Many examples of "dance plagues" were recorded in Europe during the medieval and early modern era (Credit: Alamy)

Many examples of "dance plagues" were recorded in Europe during the medieval and early modern era (Credit: Alamy)

In the 400 or so years since this bizarre event – Strasbourg's so-called "dance plague" – occurred, many theories have been proffered to explain what exactly happened. It is an event that grips us to this day, inviting retellings, and inspiring artists and creatives to put their own spin on these strange happenings. This week, two major works themed around dance plagues are being released: pop star Florence + The Machine's album Dance Fever, and bestselling author Kiran Millwood Hargrave's The Dance Tree. Both have used the idea of choreomania (as the phenomenon was later dubbed) to create highly immersive works that meditate on constraint and rapture. 

Though it is now the most famous example, Strasbourg was not the only "dance plague" to hit Europe during the medieval and early modern era. Many instances of uncontrolled or threatening dancing were recorded in Germany, France, and other parts of the Holy Roman Empire. In earlier centuries these events were interpreted as divine punishment or demonic possession, remedied with religious solutions like processions, masses, or direct intervention from priests. Two decades before the summer of 1518, a cleric in Strasbourg named Sebastian Brant wrote in his satirical allegory The Ship of Fools "that dance and sin are one in kind," blaming Satan for all this "giddy dancing gayly done".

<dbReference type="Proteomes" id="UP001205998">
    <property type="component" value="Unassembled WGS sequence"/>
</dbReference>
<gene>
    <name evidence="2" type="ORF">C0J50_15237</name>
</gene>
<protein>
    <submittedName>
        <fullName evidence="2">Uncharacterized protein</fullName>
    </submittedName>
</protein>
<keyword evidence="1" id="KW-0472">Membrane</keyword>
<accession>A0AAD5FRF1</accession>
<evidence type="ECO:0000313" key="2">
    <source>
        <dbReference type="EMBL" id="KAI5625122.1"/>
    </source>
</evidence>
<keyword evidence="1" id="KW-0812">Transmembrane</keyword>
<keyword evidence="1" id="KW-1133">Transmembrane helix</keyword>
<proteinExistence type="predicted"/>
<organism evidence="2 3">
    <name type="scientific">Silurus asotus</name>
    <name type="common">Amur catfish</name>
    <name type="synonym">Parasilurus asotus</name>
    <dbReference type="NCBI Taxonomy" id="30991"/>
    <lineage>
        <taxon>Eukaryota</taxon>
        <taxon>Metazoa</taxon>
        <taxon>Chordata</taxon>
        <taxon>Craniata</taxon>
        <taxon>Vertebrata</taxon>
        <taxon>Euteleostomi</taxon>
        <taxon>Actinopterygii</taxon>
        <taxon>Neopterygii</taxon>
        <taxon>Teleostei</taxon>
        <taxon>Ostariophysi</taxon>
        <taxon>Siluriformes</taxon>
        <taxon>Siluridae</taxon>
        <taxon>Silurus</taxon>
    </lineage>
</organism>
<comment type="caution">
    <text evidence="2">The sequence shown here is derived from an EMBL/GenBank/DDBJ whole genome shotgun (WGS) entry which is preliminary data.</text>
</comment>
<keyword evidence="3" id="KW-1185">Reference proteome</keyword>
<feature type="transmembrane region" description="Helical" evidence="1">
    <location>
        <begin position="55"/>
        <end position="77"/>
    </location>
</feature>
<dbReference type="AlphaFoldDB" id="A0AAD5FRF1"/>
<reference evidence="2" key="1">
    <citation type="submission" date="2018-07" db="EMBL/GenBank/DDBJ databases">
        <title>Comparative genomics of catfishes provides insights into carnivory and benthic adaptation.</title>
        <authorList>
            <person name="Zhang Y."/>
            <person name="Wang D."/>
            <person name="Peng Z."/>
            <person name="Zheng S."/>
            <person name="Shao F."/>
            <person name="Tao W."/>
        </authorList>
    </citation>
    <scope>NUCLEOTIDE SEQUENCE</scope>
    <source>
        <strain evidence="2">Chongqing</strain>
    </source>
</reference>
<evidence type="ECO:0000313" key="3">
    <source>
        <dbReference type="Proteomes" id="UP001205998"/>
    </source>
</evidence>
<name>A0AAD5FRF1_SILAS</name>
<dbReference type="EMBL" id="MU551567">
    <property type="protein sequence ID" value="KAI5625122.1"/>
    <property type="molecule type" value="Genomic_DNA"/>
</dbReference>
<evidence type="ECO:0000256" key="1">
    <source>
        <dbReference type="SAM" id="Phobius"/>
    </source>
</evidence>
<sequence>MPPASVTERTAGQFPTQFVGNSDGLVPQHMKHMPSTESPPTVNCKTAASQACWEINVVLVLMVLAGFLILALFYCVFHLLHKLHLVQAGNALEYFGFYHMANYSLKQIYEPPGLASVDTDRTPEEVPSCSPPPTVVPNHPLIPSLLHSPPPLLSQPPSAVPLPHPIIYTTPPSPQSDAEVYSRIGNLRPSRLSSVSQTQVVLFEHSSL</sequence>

Several years after the incident in Strasbourg, the physician Paracelsus embarked on a series of treatises on choreomania including The Diseases That Deprive Man of His Reason, such as St. Vitus's Dance, Falling Sickness, Melancholy, and Insanity, and Their Correct Treatment. Paracelsus, who is now best known for his pioneering work on chemistry in medicine, argued that this phenomenon was probably more earthly than divine. He suggested that a person's "laughing veins" could provoke a "ticklish feeling" that rose from their limbs to their head, clouding judgment and provoking extreme motion until the frenzied blood was calmed.